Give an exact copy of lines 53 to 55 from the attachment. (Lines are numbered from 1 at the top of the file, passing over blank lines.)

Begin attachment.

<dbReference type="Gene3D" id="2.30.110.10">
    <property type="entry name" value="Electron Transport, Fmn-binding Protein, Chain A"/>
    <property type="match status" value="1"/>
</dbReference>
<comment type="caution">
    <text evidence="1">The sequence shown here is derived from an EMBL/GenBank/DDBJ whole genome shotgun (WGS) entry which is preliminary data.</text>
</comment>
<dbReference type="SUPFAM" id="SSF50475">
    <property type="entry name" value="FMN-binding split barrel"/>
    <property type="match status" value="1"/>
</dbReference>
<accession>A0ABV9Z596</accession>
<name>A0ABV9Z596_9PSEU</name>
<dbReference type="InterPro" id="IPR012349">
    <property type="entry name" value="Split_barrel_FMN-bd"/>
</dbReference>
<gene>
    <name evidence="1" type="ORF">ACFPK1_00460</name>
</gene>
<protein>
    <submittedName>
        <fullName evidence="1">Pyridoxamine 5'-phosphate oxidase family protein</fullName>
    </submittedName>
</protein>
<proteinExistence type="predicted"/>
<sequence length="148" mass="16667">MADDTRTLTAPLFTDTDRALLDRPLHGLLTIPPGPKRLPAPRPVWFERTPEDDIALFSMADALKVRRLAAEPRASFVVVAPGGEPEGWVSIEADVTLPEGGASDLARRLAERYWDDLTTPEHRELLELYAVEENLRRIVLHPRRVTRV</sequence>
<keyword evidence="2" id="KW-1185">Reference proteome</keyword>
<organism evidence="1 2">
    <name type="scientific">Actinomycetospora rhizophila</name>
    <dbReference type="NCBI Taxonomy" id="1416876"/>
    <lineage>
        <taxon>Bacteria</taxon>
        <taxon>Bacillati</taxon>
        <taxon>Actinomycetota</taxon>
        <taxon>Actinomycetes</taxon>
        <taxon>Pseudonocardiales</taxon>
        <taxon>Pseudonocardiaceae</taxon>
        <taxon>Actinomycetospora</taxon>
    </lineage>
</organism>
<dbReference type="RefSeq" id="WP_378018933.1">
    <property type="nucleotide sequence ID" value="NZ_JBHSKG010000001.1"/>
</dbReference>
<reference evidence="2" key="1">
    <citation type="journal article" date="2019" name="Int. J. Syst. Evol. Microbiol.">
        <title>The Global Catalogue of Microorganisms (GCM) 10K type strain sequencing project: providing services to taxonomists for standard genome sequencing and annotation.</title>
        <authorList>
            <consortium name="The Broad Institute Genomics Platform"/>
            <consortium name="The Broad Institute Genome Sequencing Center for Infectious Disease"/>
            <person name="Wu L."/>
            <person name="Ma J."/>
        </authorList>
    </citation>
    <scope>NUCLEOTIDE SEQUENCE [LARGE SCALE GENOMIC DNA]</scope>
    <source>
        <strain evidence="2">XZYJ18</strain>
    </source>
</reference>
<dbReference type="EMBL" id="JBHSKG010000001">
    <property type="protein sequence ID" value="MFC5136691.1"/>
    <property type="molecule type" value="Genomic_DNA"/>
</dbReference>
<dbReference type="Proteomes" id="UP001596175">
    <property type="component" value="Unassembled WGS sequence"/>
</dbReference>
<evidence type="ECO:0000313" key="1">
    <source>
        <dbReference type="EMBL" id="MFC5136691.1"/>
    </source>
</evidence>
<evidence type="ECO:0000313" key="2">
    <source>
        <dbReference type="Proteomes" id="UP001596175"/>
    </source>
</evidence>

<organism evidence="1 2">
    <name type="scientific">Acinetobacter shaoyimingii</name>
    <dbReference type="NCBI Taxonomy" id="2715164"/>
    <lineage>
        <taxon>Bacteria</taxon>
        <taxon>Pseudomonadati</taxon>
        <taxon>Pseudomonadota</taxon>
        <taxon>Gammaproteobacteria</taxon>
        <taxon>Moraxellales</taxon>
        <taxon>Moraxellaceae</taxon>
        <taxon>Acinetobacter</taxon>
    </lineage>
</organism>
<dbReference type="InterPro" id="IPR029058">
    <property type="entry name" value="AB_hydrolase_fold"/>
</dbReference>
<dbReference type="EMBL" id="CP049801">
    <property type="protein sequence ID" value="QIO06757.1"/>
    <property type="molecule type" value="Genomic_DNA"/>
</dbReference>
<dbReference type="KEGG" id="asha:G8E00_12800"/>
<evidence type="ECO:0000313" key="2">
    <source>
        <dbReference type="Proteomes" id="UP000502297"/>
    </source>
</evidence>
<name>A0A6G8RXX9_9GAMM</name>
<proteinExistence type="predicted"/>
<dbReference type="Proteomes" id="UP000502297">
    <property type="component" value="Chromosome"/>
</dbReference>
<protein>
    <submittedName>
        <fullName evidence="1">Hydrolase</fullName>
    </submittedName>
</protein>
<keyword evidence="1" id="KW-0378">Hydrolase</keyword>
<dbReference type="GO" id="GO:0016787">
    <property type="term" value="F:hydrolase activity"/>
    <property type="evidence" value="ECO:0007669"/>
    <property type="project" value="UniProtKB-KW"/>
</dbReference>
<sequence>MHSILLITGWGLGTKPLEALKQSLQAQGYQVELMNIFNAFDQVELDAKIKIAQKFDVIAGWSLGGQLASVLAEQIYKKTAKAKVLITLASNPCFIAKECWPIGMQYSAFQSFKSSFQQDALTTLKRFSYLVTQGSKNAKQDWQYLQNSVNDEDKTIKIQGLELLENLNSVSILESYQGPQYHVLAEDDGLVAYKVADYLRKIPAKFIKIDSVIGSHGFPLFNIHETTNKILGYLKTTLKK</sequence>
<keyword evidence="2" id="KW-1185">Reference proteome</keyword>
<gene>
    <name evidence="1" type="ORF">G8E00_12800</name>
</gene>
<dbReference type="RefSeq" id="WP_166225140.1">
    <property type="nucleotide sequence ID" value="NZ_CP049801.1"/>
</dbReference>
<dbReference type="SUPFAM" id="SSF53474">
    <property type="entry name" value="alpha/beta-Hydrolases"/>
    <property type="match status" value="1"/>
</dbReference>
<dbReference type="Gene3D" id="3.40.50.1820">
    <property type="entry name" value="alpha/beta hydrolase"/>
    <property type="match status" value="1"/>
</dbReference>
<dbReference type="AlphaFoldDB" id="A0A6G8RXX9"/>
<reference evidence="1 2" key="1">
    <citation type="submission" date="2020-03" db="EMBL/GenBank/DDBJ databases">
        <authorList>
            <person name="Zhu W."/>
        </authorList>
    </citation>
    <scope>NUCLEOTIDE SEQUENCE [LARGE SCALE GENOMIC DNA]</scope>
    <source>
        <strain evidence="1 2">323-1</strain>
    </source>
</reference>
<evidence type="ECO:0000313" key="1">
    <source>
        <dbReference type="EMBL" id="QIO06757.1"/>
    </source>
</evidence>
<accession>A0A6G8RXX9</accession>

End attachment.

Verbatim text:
    </citation>
    <scope>NUCLEOTIDE SEQUENCE [LARGE SCALE GENOMIC DNA]</scope>
    <source>